Madison Clay no longer hesitated. Salomy Jane might return at any moment,—it would be part of her “fool womanishness,”—and he was in no mood to see her before a third party. He laid the note on the table, gave a hurried glance around the house, which he grimly believed he was leaving forever, and, striding to the door, leaped on the stolen horse, and swept away with his kinsman.
But that note lay for a week undisturbed on the table in full view of the open door. The house was invaded by leaves, pine cones, birds, and squirrels during the hot, silent, empty days, and at night by shy, stealthy creatures, but never again, day or night, by any of the Clay family. It was known in the district that Clay had flown across the state line, his daughter was believed to have joined him the next day, and the house was supposed to be locked up. It lay off the main road, and few passed that way. The starving cattle in the corral at last broke bounds and spread over the woods. And one night a stronger blast than usual swept through the house, carried the note from the table to the floor, where, whirled into a crack in the flooring, it slowly rotted.
But though the sting of her father’s reproach was spared her, Salomy Jane had no need of the letter to know what had happened. For as she entered the woods in the dim light of that morning she saw the figure of Dart gliding from the shadow of a pine towards her. The unaffected cry of joy that rose from her lips died there as she caught sight of his face in the open light.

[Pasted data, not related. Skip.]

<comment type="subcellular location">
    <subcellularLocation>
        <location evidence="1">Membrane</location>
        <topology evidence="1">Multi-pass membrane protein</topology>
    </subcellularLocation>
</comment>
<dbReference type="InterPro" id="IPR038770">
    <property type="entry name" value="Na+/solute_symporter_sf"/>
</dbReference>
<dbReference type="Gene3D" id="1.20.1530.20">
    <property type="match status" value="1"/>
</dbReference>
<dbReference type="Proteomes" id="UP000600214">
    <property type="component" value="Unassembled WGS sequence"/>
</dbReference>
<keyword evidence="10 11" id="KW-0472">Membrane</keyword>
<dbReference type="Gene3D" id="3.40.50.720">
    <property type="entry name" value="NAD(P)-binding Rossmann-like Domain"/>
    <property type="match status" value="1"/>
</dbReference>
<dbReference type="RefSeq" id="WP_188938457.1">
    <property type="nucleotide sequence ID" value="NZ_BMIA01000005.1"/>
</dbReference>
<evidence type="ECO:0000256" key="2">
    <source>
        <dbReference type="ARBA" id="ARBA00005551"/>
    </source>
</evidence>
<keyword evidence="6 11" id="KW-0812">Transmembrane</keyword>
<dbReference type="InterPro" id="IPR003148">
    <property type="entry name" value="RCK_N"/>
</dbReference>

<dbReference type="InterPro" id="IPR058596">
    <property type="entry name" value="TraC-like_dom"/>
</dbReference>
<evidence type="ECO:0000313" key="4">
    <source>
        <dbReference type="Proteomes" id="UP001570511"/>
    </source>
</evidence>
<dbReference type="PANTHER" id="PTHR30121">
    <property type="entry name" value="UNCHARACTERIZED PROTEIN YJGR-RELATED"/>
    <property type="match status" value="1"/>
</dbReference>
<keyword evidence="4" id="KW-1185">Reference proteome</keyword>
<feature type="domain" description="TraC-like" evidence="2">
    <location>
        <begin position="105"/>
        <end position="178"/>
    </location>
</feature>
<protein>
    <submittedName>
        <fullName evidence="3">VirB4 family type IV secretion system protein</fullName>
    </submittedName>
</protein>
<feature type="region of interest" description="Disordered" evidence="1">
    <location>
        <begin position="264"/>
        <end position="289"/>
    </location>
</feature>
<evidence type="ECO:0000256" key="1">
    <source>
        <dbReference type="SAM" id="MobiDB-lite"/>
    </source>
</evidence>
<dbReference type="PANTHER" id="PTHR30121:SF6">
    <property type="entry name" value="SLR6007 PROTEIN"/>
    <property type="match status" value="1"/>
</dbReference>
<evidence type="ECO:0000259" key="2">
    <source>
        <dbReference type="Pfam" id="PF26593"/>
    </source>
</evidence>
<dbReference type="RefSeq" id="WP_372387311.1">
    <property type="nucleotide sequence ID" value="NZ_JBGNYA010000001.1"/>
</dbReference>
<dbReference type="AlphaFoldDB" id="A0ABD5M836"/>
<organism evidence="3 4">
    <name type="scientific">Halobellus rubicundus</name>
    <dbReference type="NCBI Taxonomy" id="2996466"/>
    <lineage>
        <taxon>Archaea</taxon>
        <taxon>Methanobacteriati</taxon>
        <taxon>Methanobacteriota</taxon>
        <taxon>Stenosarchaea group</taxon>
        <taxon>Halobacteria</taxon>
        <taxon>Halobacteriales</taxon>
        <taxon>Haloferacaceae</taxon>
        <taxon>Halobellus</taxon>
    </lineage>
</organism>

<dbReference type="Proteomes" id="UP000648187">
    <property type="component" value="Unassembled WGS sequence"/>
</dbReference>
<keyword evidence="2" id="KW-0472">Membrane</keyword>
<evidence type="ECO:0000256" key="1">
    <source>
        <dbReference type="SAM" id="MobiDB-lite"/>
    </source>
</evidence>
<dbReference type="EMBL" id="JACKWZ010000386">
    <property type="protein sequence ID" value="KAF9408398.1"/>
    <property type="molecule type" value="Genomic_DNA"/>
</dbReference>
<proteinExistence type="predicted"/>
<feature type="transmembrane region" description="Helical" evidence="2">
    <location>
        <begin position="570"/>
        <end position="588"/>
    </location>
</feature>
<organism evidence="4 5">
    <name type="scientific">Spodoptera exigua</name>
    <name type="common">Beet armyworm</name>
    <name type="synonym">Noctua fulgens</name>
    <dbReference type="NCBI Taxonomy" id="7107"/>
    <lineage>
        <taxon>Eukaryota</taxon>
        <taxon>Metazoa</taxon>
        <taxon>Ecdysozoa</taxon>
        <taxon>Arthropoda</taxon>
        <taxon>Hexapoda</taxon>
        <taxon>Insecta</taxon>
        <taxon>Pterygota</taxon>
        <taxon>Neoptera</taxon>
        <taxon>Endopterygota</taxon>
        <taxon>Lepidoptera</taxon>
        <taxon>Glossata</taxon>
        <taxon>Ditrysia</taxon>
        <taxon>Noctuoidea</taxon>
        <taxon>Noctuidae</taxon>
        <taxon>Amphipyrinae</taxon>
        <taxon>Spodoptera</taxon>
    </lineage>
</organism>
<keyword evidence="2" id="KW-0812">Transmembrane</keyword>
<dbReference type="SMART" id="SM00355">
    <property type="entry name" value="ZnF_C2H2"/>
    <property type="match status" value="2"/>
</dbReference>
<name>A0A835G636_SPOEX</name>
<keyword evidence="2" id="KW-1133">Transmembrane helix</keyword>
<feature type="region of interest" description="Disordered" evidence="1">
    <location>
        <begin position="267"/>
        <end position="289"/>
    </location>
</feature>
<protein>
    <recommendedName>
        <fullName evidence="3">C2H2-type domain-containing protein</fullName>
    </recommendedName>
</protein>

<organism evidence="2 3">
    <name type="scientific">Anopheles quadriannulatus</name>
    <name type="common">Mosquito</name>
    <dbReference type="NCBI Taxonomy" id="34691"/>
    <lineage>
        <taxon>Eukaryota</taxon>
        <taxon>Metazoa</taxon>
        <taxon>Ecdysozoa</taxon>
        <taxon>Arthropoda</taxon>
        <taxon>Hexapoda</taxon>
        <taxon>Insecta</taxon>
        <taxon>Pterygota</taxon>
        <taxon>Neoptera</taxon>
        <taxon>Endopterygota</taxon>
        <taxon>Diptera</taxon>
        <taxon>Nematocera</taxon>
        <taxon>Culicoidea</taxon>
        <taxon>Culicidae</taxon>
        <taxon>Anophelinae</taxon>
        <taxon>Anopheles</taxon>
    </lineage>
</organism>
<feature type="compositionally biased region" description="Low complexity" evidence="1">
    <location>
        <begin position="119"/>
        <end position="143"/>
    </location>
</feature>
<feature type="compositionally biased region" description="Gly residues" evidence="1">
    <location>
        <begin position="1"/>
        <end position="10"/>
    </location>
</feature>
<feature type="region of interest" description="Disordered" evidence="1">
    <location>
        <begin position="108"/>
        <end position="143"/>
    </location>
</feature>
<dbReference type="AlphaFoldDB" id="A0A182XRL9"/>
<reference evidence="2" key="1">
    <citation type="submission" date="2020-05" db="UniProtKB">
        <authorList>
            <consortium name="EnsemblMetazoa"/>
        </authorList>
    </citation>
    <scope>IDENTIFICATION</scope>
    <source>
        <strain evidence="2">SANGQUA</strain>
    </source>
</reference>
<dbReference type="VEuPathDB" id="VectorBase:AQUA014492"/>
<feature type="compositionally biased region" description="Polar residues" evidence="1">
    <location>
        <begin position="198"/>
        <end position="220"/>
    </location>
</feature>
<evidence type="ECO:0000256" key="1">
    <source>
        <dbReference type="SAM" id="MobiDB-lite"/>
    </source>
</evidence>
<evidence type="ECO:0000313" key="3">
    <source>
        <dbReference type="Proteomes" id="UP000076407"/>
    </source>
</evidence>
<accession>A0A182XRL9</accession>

“You are hurt,” she said, clutching his arm passionately.
“No,” he said. “But I wouldn’t mind that if”—
“You’re thinkin’ I was afeard to come back last night when I heard the shootin’, but I did come,” she went on feverishly. “I ran back here when I heard the two shots, but you were gone. I went to the corral, but your hoss wasn’t there, and I thought you’d got away.”
“I did get away,” said Dart gloomily. “I killed the man, thinkin’ he was huntin’ me, and forgettin’ I was disguised. He thought I was your father.”
“Yes,” said the girl joyfully, “he was after dad, and you—you killed him.” She again caught his hand admiringly.
But he did not respond. Possibly there were points of honor which this horse-thief felt vaguely with her father. “Listen,” he said grimly. “Others think it was your father killed him. When I did it—for he fired at me first—I ran to the corral again and took my hoss, thinkin’ I might be follered. I made a clear circuit of the house, and when I found he was the only one, and no one was follerin’, I come back here and took off my disguise. Then I heard his friends find him in the wood, and I know they suspected your father. And then another man come through the woods while I was hidin’ and found the clothes and took them away.” He stopped and stared at her gloomily.